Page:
The Song Of The Oak
Poem By Gilbert Keith ChestertonThe Song Of The Oak is a song by Gilbert Keith Chesterton (1874-1936), an influential writer during the early 20th century.
This song was inspired by the actions of Vice Admiral Cuthbert Collingwood, a hero of Trafalgar, born 1748 in Newcastle upon Tyne, Northumberland, England.
Vice Admiral Cuthbert Collingwood, 1st Baron Collingwood (1748 - 1810) was an admiral of the Royal Navy, notable as a partner with Lord Nelson in several of the British victories of the Napoleonic Wars, and frequently as Nelson's successor in commands.
Dudley Pope relates an aspect of Collingwood at the beginning of chapter three of his Life in Nelson's Navy:
"Captain Cuthbert Collingwood, later to become an admiral and Nelson's second in command at Trafalgar, had his home at Morpeth, in Northumberland, and when he was there on half pay or on leave he loved to walk over the hills with his dog Bounce. He always started off with a handful of acorns in his pockets, and as he walked he would press an acorn into the soil whenever he saw a good place for an oak tree to grow. Some of the oaks he planted are probably still growing more than a century and a half later ready to be cut to build ships of the line at a time when nuclear submarines are patrolling the seas, because Collingwood's purpose was to make sure that the Navy would never want for oaks to build the fighting ships upon which the country's safety depended."
These oak trees became known as The Collingwood Oaks.
Related Scottish Country DancesThe Collingwood Oaks
The Song Of The Oak By G K Chesterton
And danced around the Oak
When they had sacrificed a man;
But though the learned search and scan
No single modern person can
Entirely see the joke.
But though they cut the throats of men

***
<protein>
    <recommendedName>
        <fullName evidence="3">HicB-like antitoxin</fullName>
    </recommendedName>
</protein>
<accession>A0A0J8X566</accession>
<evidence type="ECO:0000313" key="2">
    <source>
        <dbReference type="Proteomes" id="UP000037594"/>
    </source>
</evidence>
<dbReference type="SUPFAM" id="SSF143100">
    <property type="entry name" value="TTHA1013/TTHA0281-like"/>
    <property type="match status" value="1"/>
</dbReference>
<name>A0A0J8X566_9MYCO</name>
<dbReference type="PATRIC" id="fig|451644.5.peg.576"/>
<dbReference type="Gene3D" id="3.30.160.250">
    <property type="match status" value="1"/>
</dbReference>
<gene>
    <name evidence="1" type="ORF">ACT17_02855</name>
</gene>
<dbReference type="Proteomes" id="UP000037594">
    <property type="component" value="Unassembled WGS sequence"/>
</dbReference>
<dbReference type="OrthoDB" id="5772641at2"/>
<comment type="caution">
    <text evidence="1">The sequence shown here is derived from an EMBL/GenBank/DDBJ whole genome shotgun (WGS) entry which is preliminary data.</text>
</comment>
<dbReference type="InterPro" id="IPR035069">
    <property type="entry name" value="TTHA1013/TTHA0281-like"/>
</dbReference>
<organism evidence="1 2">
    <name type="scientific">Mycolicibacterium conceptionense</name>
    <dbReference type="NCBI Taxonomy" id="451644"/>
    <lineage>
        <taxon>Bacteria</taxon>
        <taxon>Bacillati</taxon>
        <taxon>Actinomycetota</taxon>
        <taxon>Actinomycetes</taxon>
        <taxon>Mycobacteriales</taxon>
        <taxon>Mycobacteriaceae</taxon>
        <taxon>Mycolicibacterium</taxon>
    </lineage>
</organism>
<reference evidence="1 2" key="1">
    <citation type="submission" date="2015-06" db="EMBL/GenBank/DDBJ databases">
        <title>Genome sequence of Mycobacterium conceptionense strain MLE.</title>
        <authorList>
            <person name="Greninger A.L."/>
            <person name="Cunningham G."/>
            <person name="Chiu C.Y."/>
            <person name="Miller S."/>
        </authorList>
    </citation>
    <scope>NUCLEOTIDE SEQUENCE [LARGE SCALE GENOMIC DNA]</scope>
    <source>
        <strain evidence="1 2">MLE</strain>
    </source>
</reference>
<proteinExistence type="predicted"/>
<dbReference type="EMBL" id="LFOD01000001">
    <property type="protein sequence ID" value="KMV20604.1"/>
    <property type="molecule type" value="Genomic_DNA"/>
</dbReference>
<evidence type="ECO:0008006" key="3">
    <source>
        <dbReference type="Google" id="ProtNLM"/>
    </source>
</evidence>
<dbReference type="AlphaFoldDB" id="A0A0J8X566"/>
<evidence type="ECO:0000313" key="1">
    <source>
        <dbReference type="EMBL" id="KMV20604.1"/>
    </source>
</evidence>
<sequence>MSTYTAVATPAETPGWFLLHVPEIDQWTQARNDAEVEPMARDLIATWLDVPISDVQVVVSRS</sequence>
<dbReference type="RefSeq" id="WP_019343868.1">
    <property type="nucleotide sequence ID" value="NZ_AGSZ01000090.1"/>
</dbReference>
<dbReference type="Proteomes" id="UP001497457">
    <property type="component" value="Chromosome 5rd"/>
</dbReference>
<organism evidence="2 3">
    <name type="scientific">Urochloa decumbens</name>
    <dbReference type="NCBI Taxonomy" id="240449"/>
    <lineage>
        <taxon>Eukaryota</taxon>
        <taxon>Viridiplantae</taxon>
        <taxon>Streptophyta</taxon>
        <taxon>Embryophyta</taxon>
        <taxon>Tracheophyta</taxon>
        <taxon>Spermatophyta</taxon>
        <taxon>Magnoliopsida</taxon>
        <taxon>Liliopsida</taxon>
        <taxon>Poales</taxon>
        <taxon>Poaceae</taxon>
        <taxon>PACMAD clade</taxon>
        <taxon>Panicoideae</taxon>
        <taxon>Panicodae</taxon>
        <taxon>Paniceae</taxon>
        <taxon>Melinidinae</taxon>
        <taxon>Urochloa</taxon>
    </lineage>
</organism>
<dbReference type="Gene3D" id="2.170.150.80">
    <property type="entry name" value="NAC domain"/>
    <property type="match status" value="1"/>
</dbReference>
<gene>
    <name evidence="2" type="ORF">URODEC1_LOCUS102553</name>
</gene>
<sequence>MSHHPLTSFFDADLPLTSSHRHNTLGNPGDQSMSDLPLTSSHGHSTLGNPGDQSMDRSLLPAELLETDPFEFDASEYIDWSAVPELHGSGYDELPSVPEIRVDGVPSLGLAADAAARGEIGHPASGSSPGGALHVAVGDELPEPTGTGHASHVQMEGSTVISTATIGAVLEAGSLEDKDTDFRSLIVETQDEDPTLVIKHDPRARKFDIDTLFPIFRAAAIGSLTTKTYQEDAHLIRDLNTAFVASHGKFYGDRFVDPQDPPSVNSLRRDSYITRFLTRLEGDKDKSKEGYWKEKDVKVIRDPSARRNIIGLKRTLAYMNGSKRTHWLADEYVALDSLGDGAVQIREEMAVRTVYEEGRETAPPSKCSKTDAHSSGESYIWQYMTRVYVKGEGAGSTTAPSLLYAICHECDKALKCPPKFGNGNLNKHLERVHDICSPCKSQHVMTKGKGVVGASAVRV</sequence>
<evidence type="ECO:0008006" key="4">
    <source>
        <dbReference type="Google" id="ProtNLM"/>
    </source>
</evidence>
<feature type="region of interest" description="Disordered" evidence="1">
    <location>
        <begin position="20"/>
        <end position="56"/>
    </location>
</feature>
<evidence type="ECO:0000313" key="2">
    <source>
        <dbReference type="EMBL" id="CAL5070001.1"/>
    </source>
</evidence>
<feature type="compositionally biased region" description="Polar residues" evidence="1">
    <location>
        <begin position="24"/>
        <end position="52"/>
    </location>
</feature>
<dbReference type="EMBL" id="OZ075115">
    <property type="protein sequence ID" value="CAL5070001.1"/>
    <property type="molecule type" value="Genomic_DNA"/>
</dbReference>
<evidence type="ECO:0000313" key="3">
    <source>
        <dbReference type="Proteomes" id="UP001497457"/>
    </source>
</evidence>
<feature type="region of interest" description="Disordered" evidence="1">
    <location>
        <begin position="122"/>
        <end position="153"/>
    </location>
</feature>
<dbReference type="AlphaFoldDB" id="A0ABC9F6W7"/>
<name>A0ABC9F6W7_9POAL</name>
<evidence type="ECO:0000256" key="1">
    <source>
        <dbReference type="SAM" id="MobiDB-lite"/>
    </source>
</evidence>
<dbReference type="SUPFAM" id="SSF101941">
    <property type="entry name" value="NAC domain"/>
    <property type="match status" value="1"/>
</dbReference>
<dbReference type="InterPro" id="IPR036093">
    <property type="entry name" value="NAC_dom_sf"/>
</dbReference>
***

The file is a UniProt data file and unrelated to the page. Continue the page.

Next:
They cut not down the tree,
And from the blood the saplings spring
Of oak-woods yet to be.
But Ivywood, Lord Ivywood,
He rots the tree as ivy would,
He clings and crawls as ivy would
About the sacred tree.
King Charles he fled from Worcester fight
And hid him in the Oak;
In convent schools no man of tact
Would trace and praise his every act,
Or argue that he was in fact
A strict and sainted bloke.
But not by him the sacred woods
Have lost their fancies free,
And though he was extremely big
He did not break the tree.
Great Collingwood walked down the glade
And flung the acorns free,
That oaks might still be in the grove
As oaken as the beams above,
When the great Lover sailors love
Was kissed by Death at aea.
But though for him the oak-trees fell
To build the oaken ships,
The woodman worshipped what he smote
And honoured even the chips.
The Song Of The Oak Song VideoThe Song Of The Oak Song - Information Video
Collingwood Monument At Tynemouth
Dance information licensed under this Creative Commons Licence 3.0.
Text from this original Cuthbert Collingwood, 1st Baron Collingwood article on Wikipedia.
Text from this original The Song Of The Oak article on Wikipedia.
Image copyright Dposte46, via Wikimedia Commons.